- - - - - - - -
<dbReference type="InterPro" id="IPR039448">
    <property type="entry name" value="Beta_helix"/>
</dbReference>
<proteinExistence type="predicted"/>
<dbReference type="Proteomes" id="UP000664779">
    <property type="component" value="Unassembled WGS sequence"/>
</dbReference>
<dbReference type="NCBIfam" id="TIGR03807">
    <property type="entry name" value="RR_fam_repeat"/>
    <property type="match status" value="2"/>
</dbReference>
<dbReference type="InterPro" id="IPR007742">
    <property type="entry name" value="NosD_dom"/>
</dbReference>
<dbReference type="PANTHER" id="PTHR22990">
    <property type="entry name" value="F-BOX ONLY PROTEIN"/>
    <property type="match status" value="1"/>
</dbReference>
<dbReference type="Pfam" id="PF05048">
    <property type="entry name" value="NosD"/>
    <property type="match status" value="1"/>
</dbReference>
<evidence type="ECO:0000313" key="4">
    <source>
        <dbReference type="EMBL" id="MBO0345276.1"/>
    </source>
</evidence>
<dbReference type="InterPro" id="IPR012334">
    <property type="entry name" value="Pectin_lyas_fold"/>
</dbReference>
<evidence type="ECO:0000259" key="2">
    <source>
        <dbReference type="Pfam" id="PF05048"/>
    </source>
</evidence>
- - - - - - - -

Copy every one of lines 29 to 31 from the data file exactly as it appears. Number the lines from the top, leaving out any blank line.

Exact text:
    <property type="entry name" value="Pectin_lyas_fold"/>
</dbReference>
<evidence type="ECO:0000259" key="2">